THE FAKE NEWS: SUPERMARKET GRAPES HAVE BEEN DOCTORED
Is modern-day fruit more sugary than ever before, as some Twitter users have claimed? One article in 2016 on the website Business Insider, and which was shared more than 70,000 times, claims that peaches and corn have been made more sugary in recent years.
More recently, an article by food writer Bee Wilson published by The Guardian, argued that British grapes have been bred to become far sweeter over the past 20 years.
In the article, shared 11,000 times, Wilson writes: ‘Our grapes have been carefully bred and ripened to appeal to consumers reared on sugary foods.’ Anti-fruit tweeters have since jumped on these ideas, equating modern fruit to a ‘piece of candy.’ But James Wong says there is little truth behind these claims.
‘Increased sweetness is almost always achieved not by dramatically increasing fruit sugar content but by reducing levels of sour and/or bitter compounds that mask sweetness,’ he says. Recent breeding efforts have prioritised yield, pest- and disease-resistance, appearance and uniformity, which is why many modern commercial varieties are actually less rich in sugars.’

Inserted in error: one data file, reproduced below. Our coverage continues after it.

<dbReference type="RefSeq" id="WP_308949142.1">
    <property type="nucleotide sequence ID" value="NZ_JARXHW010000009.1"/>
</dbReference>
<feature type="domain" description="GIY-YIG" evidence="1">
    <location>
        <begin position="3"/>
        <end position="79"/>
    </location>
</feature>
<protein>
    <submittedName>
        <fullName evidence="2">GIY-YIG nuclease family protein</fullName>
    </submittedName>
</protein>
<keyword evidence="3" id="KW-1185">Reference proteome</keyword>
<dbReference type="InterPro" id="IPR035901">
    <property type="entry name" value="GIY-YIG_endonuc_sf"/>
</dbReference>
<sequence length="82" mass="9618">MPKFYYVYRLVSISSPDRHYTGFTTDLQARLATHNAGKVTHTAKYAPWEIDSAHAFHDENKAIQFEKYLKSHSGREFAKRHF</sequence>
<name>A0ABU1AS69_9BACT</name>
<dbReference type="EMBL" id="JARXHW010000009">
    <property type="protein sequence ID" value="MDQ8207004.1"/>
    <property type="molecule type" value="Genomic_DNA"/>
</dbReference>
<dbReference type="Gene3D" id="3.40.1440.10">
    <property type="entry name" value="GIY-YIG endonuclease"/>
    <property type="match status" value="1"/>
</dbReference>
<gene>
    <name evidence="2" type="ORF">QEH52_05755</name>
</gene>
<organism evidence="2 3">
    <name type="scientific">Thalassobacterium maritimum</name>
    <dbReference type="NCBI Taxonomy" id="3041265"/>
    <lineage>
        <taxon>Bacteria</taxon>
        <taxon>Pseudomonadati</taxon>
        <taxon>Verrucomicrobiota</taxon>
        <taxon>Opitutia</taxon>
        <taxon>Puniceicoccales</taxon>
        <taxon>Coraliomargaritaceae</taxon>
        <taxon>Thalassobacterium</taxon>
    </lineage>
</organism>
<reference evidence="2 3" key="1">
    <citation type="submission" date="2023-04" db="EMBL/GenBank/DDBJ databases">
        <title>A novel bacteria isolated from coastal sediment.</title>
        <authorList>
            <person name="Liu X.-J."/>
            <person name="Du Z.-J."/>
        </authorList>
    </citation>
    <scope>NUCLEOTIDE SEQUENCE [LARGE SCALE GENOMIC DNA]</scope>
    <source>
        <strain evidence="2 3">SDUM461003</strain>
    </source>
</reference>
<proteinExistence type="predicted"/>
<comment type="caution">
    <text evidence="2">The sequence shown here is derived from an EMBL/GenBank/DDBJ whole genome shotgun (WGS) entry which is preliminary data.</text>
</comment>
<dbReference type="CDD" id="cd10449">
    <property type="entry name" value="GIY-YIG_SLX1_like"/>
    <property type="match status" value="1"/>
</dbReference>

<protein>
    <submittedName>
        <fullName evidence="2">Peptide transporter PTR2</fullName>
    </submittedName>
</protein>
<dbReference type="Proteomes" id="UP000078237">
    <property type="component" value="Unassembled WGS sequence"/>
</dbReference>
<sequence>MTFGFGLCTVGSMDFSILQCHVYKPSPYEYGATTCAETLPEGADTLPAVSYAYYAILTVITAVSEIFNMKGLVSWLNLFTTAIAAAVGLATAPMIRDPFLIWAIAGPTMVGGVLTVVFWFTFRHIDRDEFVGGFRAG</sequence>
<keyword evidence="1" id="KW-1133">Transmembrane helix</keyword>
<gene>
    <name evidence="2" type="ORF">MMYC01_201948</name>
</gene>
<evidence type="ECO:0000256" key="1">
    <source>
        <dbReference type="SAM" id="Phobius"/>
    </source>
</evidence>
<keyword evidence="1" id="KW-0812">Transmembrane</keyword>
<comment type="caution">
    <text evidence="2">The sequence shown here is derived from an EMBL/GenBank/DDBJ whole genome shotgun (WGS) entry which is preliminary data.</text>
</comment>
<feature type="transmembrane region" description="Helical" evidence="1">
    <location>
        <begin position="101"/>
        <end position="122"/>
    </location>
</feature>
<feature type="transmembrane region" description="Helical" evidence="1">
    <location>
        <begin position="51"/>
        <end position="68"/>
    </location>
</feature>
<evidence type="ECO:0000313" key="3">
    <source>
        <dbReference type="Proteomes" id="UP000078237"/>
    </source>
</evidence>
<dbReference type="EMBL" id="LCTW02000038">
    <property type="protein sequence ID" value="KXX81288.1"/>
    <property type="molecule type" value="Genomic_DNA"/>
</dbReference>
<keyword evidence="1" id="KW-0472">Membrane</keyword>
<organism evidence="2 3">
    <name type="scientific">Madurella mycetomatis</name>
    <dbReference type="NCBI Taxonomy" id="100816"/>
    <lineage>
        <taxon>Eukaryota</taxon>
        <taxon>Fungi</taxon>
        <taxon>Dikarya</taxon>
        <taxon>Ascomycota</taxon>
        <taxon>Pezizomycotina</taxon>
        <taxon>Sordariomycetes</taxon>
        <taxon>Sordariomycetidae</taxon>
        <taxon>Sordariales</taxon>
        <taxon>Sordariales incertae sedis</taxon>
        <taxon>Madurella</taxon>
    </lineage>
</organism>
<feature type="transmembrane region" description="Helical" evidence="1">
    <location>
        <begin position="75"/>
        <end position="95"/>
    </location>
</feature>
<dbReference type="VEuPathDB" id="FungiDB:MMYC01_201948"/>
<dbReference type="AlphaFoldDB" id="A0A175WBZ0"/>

More recently, an article by food writer Bee Wilson published by The Guardian, argued that British grapes have been bred to become far sweeter over the past 20 years +9
More recently, an article by food writer Bee Wilson published by The Guardian, argued that British grapes have been bred to become far sweeter over the past 20 years
The sugar quantity in bananas has risen by a third of a teaspoon since 1946, and sweetness varies depending on ripeness +9
The sugar quantity in bananas has risen by a third of a teaspoon since 1946, and sweetness varies depending on ripeness